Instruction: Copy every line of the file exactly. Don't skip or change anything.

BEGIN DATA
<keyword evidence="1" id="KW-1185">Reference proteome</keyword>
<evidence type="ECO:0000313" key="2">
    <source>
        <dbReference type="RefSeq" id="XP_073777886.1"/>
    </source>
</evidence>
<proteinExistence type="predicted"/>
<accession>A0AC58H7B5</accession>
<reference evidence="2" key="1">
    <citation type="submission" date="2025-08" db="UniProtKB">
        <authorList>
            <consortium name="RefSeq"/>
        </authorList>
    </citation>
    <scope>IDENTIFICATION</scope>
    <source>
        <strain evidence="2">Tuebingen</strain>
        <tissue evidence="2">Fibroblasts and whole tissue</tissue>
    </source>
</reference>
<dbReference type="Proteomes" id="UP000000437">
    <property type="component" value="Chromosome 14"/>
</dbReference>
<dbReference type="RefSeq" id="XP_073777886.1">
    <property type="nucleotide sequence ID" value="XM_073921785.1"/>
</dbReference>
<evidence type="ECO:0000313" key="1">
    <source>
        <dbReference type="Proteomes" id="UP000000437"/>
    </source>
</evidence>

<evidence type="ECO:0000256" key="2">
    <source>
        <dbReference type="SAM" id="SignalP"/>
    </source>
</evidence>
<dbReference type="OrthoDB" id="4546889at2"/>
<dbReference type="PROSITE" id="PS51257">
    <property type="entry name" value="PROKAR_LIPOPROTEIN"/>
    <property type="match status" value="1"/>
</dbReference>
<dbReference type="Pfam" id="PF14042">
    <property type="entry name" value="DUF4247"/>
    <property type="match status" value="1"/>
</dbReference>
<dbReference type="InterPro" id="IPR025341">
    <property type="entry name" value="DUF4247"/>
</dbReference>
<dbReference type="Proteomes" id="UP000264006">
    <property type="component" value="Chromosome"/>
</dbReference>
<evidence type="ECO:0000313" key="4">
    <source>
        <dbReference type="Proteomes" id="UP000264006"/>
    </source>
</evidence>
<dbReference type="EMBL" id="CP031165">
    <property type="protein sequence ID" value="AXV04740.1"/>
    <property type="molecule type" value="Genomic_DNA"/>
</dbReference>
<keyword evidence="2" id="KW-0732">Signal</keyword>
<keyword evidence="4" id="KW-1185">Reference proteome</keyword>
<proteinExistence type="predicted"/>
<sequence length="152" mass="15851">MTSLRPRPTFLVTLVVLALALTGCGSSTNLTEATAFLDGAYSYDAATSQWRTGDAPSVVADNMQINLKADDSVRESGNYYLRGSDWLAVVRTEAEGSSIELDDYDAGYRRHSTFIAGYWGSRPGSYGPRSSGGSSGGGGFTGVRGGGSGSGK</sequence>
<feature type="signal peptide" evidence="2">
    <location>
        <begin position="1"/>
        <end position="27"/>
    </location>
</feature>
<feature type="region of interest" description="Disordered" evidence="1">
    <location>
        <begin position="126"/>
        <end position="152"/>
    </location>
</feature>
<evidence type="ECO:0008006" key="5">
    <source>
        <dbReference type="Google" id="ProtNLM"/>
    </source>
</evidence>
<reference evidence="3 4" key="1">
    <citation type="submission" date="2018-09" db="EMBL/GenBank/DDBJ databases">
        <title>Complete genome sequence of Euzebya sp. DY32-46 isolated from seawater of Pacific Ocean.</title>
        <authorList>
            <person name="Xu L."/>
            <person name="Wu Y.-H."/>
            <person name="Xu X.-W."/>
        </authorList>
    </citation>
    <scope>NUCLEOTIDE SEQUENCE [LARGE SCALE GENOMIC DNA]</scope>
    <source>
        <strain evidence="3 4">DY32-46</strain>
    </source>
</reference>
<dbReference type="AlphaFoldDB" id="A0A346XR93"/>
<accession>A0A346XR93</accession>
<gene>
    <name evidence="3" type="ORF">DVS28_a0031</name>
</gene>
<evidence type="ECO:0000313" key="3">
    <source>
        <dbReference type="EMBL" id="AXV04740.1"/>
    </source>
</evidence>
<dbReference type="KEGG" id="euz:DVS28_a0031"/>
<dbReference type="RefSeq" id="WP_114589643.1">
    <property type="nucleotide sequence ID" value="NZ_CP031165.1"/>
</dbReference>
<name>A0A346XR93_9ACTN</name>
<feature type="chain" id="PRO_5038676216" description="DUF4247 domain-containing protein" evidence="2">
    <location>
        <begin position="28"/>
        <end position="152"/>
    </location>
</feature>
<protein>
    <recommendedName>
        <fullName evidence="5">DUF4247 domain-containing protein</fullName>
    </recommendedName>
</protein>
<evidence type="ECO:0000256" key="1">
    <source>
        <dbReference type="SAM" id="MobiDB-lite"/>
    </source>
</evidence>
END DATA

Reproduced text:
<keyword evidence="1" id="KW-1185">Reference proteome</keyword>
<evidence type="ECO:0000313" key="2">
    <source>
        <dbReference type="RefSeq" id="XP_073777886.1"/>
    </source>
</evidence>
<proteinExistence type="predicted"/>
<accession>A0AC58H7B5</accession>
<reference evidence="2" key="1">
    <citation type="submission" date="2025-08" db="UniProtKB">
        <authorList>
            <consortium name="RefSeq"/>
        </authorList>
    </citation>
    <scope>IDENTIFICATION</scope>
    <source>
        <strain evidence="2">Tuebingen</strain>
        <tissue evidence="2">Fibroblasts and whole tissue</tissue>
    </source>
</reference>
<dbReference type="Proteomes" id="UP000000437">
    <property type="component" value="Chromosome 14"/>
</dbReference>
<dbReference type="RefSeq" id="XP_073777886.1">
    <property type="nucleotide sequence ID" value="XM_073921785.1"/>
</dbReference>
<evidence type="ECO:0000313" key="1">
    <source>
        <dbReference type="Proteomes" id="UP000000437"/>
    </source>
</evidence>

<evidence type="ECO:0000256" key="2">
    <source>
        <dbReference type="SAM" id="SignalP"/>
    </source>
</evidence>
<dbReference type="OrthoDB" id="4546889at2"/>
<dbReference type="PROSITE" id="PS51257">
    <property type="entry name" value="PROKAR_LIPOPROTEIN"/>
    <property type="match status" value="1"/>
</dbReference>
<dbReference type="Pfam" id="PF14042">
    <property type="entry name" value="DUF4247"/>
    <property type="match status" value="1"/>
</dbReference>
<dbReference type="InterPro" id="IPR025341">
    <property type="entry name" value="DUF4247"/>
</dbReference>
<dbReference type="Proteomes" id="UP000264006">
    <property type="component" value="Chromosome"/>
</dbReference>
<evidence type="ECO:0000313" key="4">
    <source>
        <dbReference type="Proteomes" id="UP000264006"/>
    </source>
</evidence>
<dbReference type="EMBL" id="CP031165">
    <property type="protein sequence ID" value="AXV04740.1"/>
    <property type="molecule type" value="Genomic_DNA"/>
</dbReference>
<keyword evidence="2" id="KW-0732">Signal</keyword>
<keyword evidence="4" id="KW-1185">Reference proteome</keyword>
<proteinExistence type="predicted"/>
<sequence length="152" mass="15851">MTSLRPRPTFLVTLVVLALALTGCGSSTNLTEATAFLDGAYSYDAATSQWRTGDAPSVVADNMQINLKADDSVRESGNYYLRGSDWLAVVRTEAEGSSIELDDYDAGYRRHSTFIAGYWGSRPGSYGPRSSGGSSGGGGFTGVRGGGSGSGK</sequence>
<feature type="signal peptide" evidence="2">
    <location>
        <begin position="1"/>
        <end position="27"/>
    </location>
</feature>
<feature type="region of interest" description="Disordered" evidence="1">
    <location>
        <begin position="126"/>
        <end position="152"/>
    </location>
</feature>
<evidence type="ECO:0008006" key="5">
    <source>
        <dbReference type="Google" id="ProtNLM"/>
    </source>
</evidence>
<reference evidence="3 4" key="1">
    <citation type="submission" date="2018-09" db="EMBL/GenBank/DDBJ databases">
        <title>Complete genome sequence of Euzebya sp. DY32-46 isolated from seawater of Pacific Ocean.</title>
        <authorList>
            <person name="Xu L."/>
            <person name="Wu Y.-H."/>
            <person name="Xu X.-W."/>
        </authorList>
    </citation>
    <scope>NUCLEOTIDE SEQUENCE [LARGE SCALE GENOMIC DNA]</scope>
    <source>
        <strain evidence="3 4">DY32-46</strain>
    </source>
</reference>
<dbReference type="AlphaFoldDB" id="A0A346XR93"/>
<accession>A0A346XR93</accession>
<gene>
    <name evidence="3" type="ORF">DVS28_a0031</name>
</gene>
<evidence type="ECO:0000313" key="3">
    <source>
        <dbReference type="EMBL" id="AXV04740.1"/>
    </source>
</evidence>
<dbReference type="KEGG" id="euz:DVS28_a0031"/>
<dbReference type="RefSeq" id="WP_114589643.1">
    <property type="nucleotide sequence ID" value="NZ_CP031165.1"/>
</dbReference>
<name>A0A346XR93_9ACTN</name>
<feature type="chain" id="PRO_5038676216" description="DUF4247 domain-containing protein" evidence="2">
    <location>
        <begin position="28"/>
        <end position="152"/>
    </location>
</feature>
<protein>
    <recommendedName>
        <fullName evidence="5">DUF4247 domain-containing protein</fullName>
    </recommendedName>
</protein>
<evidence type="ECO:0000256" key="1">
    <source>
        <dbReference type="SAM" id="MobiDB-lite"/>
    </source>
</evidence>